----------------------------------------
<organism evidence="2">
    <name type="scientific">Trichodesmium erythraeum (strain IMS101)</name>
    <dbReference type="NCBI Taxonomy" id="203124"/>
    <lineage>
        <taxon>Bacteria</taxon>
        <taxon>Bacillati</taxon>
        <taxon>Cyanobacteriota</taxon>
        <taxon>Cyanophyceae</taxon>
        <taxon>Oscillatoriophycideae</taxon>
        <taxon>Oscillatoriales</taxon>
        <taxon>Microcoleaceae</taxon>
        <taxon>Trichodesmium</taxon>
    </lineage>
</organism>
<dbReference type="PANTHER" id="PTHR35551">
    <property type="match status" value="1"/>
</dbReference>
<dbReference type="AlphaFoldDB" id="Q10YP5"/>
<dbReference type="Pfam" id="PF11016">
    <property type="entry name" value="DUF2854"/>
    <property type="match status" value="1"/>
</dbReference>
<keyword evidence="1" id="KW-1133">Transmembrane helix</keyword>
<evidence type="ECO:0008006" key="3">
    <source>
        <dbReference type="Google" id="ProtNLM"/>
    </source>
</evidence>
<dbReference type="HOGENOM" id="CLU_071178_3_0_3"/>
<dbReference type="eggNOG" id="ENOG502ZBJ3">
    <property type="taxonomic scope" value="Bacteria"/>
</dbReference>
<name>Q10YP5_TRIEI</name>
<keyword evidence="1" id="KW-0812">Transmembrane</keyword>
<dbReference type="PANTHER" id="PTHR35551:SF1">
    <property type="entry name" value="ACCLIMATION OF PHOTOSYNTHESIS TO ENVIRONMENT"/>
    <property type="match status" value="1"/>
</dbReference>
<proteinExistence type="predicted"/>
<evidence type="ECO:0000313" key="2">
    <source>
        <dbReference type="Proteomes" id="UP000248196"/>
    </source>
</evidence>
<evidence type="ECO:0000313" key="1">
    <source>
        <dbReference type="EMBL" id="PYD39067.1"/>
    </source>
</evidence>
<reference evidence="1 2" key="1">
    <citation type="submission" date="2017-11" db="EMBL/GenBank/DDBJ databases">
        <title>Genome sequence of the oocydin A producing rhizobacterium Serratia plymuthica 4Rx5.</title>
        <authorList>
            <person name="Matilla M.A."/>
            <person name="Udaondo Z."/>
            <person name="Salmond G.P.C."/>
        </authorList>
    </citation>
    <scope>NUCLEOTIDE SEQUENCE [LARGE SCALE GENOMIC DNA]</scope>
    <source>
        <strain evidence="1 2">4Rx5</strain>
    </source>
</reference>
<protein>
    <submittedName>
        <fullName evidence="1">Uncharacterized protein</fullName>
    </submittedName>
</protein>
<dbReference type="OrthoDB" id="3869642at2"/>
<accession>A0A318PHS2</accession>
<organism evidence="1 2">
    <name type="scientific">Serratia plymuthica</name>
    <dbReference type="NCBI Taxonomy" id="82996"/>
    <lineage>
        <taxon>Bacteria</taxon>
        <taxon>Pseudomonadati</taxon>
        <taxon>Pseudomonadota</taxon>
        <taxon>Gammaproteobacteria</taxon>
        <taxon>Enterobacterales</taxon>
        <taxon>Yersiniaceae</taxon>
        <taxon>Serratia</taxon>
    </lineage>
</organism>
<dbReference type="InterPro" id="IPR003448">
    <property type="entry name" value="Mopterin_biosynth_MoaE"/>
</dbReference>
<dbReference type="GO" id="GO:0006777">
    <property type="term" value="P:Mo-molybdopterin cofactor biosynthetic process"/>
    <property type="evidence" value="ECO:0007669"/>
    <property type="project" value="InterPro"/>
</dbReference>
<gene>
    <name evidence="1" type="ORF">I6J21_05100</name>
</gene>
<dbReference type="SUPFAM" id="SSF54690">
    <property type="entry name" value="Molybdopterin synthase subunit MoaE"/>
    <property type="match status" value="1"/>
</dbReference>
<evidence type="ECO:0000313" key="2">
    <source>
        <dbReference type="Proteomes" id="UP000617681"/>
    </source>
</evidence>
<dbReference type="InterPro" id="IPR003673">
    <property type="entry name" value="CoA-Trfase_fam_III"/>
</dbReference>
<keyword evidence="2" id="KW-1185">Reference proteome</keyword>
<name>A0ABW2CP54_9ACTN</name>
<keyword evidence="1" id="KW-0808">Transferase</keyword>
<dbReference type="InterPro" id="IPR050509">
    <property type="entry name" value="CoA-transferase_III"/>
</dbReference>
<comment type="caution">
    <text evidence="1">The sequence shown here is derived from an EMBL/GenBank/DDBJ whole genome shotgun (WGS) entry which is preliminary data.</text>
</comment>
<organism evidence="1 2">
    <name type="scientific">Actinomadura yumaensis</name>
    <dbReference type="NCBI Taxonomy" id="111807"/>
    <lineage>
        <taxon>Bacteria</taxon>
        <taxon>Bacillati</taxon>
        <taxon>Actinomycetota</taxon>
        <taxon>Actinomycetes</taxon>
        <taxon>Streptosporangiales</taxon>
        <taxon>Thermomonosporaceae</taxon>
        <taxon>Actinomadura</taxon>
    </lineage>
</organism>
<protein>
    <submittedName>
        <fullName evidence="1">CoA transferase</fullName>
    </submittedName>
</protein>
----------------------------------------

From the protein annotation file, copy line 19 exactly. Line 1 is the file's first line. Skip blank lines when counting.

<dbReference type="Pfam" id="PF11016">